“We didn’t have a budget leftover for the backyard space. We got it to an acceptable level of safety, but it’s certainly not that fun for kids and there’s also pea-gravel in the back which, for this age group, is appetizing. They just put it in their mouths,” she said. “That’s what we’re working on now. We’re going to program that back space with age-appropriate, safe, fun activities for the kids and we have a good team to do it.”

The society operates two facilities and three programs on the West Coast with the Ucluelet Children’s Centre at the community centre which runs a multi-age program and a group daycare as well as the new infant toddler centre at Little Beans.

“I think we’re living on the edge of a childcare crisis in Ucluelet. By that I mean there are so many centres offering more and more, but it’s always precarious because one staff member down can lose a whole program,” she said. “I don’t know that I want to say that we’re in a childcare crisis, but I think we live very close to that edge.”

She added the society currently has 53 kids on the waiting list for a childcare space and that infant-toddler care is particularly hard to find due to the certifications and staff needed and the required ratio of one care provider for every four infants or toddlers.

“It’s a whole other certification on top of your Early Childhood Educator Certificate and there aren’t that many people who want to do that job,” she said. “We try to pay a competitive wage, but you can make a lot cleaning out there these days and it takes a special person who wants to work with infants and toddlers. We’re really talking the littlest of kids coming under your care…It’s a special person who wants to work with really little kids and there’s not that many people who take that extra step in their education to do it.”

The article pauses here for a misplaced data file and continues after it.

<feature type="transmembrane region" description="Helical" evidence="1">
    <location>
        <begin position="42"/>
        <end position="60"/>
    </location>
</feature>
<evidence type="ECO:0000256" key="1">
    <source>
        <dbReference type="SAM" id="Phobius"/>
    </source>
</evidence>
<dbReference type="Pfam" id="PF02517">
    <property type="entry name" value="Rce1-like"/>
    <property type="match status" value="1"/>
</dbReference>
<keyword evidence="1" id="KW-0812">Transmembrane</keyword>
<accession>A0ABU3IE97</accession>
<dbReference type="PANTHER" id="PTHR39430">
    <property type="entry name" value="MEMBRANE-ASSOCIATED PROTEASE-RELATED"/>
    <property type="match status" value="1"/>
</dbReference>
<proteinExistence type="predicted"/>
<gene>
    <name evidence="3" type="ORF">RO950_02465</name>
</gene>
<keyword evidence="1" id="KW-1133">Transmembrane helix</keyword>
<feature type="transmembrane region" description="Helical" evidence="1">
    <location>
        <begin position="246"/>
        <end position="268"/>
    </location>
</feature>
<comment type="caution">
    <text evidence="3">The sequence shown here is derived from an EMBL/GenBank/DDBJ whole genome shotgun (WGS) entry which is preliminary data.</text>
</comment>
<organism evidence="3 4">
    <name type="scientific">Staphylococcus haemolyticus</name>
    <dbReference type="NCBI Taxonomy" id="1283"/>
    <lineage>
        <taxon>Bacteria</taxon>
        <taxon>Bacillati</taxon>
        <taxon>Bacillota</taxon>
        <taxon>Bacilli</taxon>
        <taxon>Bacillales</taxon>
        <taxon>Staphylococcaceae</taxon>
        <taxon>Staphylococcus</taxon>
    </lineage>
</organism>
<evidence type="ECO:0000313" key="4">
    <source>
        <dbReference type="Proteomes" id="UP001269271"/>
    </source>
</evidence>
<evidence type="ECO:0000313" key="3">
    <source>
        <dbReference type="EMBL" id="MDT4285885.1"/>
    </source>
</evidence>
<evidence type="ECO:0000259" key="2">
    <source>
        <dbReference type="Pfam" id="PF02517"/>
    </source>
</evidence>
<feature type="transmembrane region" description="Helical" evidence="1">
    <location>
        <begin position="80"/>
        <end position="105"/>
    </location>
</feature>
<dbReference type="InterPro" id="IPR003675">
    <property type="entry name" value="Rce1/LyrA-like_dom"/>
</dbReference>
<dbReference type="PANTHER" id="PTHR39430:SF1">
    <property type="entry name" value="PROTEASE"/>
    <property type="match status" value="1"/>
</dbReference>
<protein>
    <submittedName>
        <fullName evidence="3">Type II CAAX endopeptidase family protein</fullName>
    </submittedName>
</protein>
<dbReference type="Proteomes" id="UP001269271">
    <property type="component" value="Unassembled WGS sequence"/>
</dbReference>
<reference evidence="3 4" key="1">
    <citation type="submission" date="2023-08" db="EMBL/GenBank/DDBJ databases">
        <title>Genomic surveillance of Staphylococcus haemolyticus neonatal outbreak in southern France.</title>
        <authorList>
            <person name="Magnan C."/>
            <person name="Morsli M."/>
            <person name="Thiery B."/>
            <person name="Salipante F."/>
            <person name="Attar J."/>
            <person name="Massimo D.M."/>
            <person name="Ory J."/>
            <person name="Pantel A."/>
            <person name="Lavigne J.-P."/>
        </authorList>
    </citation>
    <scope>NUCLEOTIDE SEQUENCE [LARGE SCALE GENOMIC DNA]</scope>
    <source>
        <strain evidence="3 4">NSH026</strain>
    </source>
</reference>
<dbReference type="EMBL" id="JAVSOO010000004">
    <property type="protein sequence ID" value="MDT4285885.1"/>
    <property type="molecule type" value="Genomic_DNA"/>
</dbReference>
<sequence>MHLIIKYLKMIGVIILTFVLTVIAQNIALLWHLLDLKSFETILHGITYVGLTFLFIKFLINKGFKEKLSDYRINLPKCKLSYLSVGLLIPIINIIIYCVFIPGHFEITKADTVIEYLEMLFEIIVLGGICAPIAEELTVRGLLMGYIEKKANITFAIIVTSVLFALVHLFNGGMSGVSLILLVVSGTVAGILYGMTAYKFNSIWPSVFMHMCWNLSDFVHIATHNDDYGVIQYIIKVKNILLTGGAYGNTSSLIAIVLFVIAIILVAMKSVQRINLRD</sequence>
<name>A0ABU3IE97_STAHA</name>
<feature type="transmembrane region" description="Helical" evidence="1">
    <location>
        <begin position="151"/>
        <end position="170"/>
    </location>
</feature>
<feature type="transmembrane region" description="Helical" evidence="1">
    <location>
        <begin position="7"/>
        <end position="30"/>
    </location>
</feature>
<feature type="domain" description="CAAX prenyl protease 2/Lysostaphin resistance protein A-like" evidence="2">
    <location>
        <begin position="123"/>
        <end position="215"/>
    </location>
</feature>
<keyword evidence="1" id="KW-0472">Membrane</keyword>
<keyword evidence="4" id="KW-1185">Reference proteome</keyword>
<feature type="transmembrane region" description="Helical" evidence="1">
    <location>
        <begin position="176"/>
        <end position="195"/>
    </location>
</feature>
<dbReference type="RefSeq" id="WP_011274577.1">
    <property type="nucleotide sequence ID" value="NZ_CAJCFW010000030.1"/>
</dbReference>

She said hope is on the horizon for the 53-kid long waiting list the society is trying to find space for, but added support is needed and noted donations and volunteers are always welcome.

“We operate on super thin margins. The vast majority of all of our parent fees go to directly to wages and affording things like upgrades to the washing machine or the lunch tables are decisions we have to make as a board. Those are trade-offs that we’re put in the position to make for little kids who just need a clean blanket to lie under,” she said. “We want to expand our services, but we operate at a really thin margin so any help is really appreciated.”

The society currently has a GoFundMe underway titled Ucluelet Child Care Society Fundraiser that had raised $2,590 of its $20,000 at the time this story was published and is also reaching out for volunteers willing to lend a hand.

“Gifts of any size are welcome,” the GoFundMe page reads. “Businesses, individuals and organizations who would like to support our vital community services through donations or sponsorship are encouraged to reach out to start a conversation.”

Volunteers will require a criminal record check and a confidentiality agreement.

“Our staff are working really hard, so anyone who could give them a break and likes working with kids, we would love to hear from them,” she said.

She added any businesses willing to offer in-kind services in construction or maintenance would also be very warmly welcomed.

“If anyone feels that they want to be generous with their time, or their business or their energy, we can use it. We really can,” she said. “Any help that someone wants to offer in terms of sweat equity or playing with children, we would gladly take it.”

Anyone interested in helping out is encouraged to reach out to daycare director Natasha Bernard at

Andrew Bailey

About the Author: Andrew Bailey

I arrived at the Westerly News as a reporter and photographer in January 2012.